What the Watchdogs are Watching by NonProfitCPAs

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Presentation on what key nonprofit watchdogs are looking assessing about your nonprofit - Tate Tryon CPAS - Non Profit Accounting Firm.

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									What the Nonprofit Watchdogs are
Watching

January 13, 2012




                        Douglas A. Boedeker, CPA, CMA
                                               Partner
                                        (202) 419-5106
                             dboedeker@tatetryon.com
Agenda


    Do watchdogs matter?
    Who are the watchdogs?
    Discussion of specific approaches:
          BBB Wise Giving Alliance
          Charity Navigator




January 13, 2012                      Copyright © 2012 Tate & Tryon CPAs and Consultants
Do Watchdogs Matter?


   According to recent research*:
         77.7% of donors do not use any watchdog rating
          when making a decision to donate money.
         57.9% do not obtain information from any Internet-
          based source.


   A 2001 BBB Wise Giving Alliance study
    reported that 79% had not used the internet
    for charity information.*

*Source: Nonprofit Watchdogs, Do They Serve the Average Donor?; Cnaan, Jones, Dickin, and
Salomon; Nonprofit Management & Leadership, vol 21, no. 4, Summer 2011; Wiley Periodicals, Inc.
January 13, 2012                                            Copyright © 2012 Tate & Tryon CPAs and Consultants
Do Watchdogs Matter?


   However, the same study also had the
    following findings*:
       “We found that in both groups, donation size is significantly
        associated with use of the watchdog organizations’ ratings.
        As was discussed earlier, when the donation size is high, the
        loss is more meaningful; many such high-level donors plan
        strategically to make an impact, and as a result, they are
        more careful when making a donation……”
       “Surprisingly, the stronger explanatory variable was
        advocacy engagement. In both sample groups, those who
        engage in advocacy were more likely to use the internet and
        more likely to search the watchdog organizations’ websites.”
*Source: Nonprofit Watchdogs, Do They Serve the Average Donor?; Cnaan, Jones, Dickin, and
Salomon; Nonprofit Management & Leadership, vol 21, no. 4, Summer 2011; Wiley Periodicals, Inc.

January 13, 2012                                            Copyright © 2012 Tate & Tryon CPAs and Consultants
Where to find watchdogs


   Google:
         CharityWatch (American Institute of Philanthropy)
         Charity Navigator
         Charity Evaluator (watchdog watcher)
         Charity Watchdog®


      Consumer Reports:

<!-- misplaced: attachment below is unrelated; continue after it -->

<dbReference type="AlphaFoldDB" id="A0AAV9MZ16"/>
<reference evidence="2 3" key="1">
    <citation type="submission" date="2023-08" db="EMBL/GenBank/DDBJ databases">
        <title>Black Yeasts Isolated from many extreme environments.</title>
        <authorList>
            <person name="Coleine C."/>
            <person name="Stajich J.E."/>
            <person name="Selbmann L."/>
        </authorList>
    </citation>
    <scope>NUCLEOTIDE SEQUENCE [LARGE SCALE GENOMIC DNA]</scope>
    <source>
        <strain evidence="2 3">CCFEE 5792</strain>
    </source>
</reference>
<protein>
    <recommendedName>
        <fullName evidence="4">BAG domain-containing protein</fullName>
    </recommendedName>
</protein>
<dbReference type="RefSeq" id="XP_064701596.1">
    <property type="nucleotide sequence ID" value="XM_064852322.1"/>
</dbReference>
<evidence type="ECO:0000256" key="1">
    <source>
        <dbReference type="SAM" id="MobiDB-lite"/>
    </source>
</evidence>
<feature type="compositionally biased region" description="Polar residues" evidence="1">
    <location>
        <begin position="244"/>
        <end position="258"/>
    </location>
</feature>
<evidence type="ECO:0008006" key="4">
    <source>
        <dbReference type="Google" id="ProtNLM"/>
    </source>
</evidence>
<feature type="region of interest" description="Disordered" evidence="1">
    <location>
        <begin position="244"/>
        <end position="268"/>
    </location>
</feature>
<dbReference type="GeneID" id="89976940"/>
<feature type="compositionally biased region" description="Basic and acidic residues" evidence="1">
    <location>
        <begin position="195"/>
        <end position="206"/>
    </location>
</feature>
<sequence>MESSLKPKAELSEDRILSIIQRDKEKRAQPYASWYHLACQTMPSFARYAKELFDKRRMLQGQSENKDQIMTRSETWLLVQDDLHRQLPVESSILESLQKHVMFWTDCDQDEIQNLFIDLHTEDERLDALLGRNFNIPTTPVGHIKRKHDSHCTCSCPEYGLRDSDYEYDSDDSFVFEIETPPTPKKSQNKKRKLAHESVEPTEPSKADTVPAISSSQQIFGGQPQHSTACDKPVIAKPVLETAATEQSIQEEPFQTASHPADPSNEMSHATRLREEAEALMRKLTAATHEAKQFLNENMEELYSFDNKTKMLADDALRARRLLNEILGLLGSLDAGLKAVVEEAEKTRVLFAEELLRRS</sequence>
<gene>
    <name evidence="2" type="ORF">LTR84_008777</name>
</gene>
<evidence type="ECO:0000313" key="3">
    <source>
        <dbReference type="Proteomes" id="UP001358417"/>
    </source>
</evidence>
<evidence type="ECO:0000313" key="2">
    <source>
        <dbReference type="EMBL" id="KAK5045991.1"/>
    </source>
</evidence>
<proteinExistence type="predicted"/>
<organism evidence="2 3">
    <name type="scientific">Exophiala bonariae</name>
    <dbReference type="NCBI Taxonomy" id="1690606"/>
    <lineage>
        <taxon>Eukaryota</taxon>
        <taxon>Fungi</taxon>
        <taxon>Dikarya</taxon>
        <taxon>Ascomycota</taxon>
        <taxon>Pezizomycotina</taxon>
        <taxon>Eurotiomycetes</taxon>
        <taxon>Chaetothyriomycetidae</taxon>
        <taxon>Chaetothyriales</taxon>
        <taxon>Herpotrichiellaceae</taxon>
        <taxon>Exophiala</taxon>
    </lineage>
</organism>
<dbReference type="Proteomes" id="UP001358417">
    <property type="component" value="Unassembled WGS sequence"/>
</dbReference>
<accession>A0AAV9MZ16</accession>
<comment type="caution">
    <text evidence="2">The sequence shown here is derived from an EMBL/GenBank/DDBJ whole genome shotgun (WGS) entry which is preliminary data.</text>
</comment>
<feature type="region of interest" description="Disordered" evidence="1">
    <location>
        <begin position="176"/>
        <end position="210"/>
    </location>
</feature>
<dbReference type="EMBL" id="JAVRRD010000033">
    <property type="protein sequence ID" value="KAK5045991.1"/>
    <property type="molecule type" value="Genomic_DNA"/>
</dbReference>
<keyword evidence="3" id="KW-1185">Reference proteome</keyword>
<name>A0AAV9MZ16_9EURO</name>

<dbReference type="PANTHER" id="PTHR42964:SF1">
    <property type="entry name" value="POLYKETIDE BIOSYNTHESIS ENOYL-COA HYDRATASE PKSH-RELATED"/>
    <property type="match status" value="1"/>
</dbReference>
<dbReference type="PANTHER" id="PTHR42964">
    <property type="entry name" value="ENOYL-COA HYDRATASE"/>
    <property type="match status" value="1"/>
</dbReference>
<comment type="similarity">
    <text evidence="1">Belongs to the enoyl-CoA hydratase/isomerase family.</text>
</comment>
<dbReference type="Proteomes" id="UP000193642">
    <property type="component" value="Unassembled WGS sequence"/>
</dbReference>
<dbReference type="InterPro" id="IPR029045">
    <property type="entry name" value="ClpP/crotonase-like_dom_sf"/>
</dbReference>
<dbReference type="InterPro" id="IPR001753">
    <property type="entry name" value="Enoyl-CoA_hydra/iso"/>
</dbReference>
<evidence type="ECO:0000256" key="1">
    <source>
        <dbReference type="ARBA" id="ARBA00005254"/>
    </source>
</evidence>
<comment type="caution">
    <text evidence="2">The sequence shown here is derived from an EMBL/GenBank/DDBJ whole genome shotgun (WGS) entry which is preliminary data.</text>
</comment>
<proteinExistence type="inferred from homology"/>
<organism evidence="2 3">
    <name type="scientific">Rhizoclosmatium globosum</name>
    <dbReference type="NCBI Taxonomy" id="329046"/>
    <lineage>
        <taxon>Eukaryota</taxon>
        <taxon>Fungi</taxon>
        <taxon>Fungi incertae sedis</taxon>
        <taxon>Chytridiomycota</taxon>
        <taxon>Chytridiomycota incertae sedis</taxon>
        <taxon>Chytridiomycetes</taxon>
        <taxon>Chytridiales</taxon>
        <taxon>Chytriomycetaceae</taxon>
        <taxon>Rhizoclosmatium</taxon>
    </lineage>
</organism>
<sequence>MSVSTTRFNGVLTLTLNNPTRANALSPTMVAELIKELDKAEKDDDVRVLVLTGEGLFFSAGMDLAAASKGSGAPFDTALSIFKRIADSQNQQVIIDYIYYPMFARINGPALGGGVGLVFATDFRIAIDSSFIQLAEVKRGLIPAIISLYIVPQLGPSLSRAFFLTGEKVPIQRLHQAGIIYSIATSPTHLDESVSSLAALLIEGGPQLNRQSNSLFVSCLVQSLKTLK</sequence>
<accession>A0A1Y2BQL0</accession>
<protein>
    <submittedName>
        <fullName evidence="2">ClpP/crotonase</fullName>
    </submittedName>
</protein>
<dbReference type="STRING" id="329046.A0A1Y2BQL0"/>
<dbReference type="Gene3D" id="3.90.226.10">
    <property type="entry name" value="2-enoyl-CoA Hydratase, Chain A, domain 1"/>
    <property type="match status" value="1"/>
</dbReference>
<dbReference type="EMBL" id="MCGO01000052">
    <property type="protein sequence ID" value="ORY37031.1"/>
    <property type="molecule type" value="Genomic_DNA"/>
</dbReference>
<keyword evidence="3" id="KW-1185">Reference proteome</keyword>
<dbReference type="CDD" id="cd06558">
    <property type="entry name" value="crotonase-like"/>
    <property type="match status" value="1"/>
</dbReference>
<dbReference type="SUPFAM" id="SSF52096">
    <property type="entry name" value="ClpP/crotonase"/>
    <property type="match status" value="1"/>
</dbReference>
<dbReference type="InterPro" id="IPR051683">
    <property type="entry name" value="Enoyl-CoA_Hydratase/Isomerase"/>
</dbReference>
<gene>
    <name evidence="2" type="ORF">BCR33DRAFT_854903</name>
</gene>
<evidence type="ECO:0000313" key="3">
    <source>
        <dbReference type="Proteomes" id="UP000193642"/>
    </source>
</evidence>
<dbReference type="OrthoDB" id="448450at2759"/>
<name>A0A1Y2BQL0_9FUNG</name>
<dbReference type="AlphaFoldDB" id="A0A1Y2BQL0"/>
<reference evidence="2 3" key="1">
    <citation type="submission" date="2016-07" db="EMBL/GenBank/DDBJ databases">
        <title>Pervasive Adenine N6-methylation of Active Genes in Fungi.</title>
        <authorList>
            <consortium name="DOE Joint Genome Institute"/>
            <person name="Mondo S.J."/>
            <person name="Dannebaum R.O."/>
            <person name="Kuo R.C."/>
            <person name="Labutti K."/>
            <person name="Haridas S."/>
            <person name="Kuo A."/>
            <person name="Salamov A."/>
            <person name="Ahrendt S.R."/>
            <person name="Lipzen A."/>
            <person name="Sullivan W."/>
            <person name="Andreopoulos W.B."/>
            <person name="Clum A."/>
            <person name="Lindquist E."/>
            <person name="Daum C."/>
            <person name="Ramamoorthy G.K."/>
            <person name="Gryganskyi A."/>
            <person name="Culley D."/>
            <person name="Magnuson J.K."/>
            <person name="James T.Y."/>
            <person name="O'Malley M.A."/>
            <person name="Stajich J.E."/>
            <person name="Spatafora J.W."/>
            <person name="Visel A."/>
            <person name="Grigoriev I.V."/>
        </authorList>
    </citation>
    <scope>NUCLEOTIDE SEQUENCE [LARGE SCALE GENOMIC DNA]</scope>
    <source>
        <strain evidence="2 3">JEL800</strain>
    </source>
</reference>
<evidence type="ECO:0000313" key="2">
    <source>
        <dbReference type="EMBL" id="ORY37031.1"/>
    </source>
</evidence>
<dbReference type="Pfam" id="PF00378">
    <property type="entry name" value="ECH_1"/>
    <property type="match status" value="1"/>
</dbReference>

      Charity Navigator
            CharityWatch


January 13, 2012                         Copyright © 2012 Tate & Tryon CPAs and Consultants
Where to find watchdogs


   District of Columbia Government website:
         Refers readers to Federal Trade Commission website


   Maryland State Government website:
         Guidestar
         Charity Navigator
         Federal Trade Commission




January 13, 2012                       Copyright © 2012 Tate & Tryon CPAs and Consultants
Where to find watchdogs


   Virginia Government website:
         AARP
         American Institute of Philanthropy
         BBB – Wise Giving alliance
         Consumer Federation of America
         Direct Marketing Association
         GuideStar
         LifeSmarts
         National Association of State Charity Officials
         National Better Business Bureau
         National Fraud Information Center
January 13, 2012                          Copyright © 2012 Tate & Tryon CPAs and Consultants
Where to find watchdogs


   Federal Trade Commission website:
         BBB Wise Giving Alliance
         American Institute of Philanthropy (Charity Watch)
         Charity Navigator
         GuideStar
         For military relief societies,
          www.militaryhomefront.dod.mil




January 13, 2012                         Copyright © 2012 Tate & Tryon CPAs and Consultants
Where to find watchdogs


   Academic research found that donors
    used the following sources*:
              Organization’s website: 61.1%
              Better Business Bureau: 40.2%
              Charity Navigator: 11.5%
              Amer. Inst. of Philanthropy: 6.8%
              GuideStar: 5.5%
              Network for Good: 3.1%
              Other 19.3%
      *Source: Nonprofit Watchdogs, Do They Serve the Average Donor?; Cnaan, Jones, Dickin, and
      Salomon; Nonprofit Management & Leadership, vol 21, no. 4, Summer 2011; Wiley Periodicals,
      Inc.
January 13, 2012                                            Copyright © 2012 Tate & Tryon CPAs and Consultants
BBB Wise Giving Alliance


   Centers around the BBB Wise Giving
    Alliance’s Standards for Charity
    Accountability
   Mostly voluntary process
         Charities can apply for the right to display the BBB
          Seal. (Requires an annual license fee.)
         “The Alliance continues to report on national charities
          that have been the subject of recent inquiries
          regardless of whether a charity…intends to apply for
          the national charity seal.”


January 13, 2012                          Copyright © 2012 Tate & Tryon CPAs and Consultants
BBB Sample Report




January 13, 2012    Copyright © 2012 Tate & Tryon CPAs and Consultants
BBB WGA Charity Accountability Standards


   “The standards seek to encourage fair and
    honest solicitation practices, to promote
    ethical conduct by charitable organizations
    and to advance support of philanthropy.”




January 13, 2012               Copyright © 2012 Tate & Tryon CPAs and Consultants
BBB WGA Charity Accountability Standards
- Highlights

   Governance and Oversight
         Board should provide adequate oversight.
         Board should be largely independent.
         No material conflicts of interest.


Measuring Effectiveness
            Board policy to assess organization’s performance
             and effectiveness at least every two years.



January 13, 2012                          Copyright © 2012 Tate & Tryon CPAs and Consultants
BBB WGA Charity Accountability Standards
- Highlights

   Finances
         At least 65% of total expenses on program activities.
         No more than 35% of related contributions can be
          spent on fundraising.
         Unrestricted net assets should be no more than three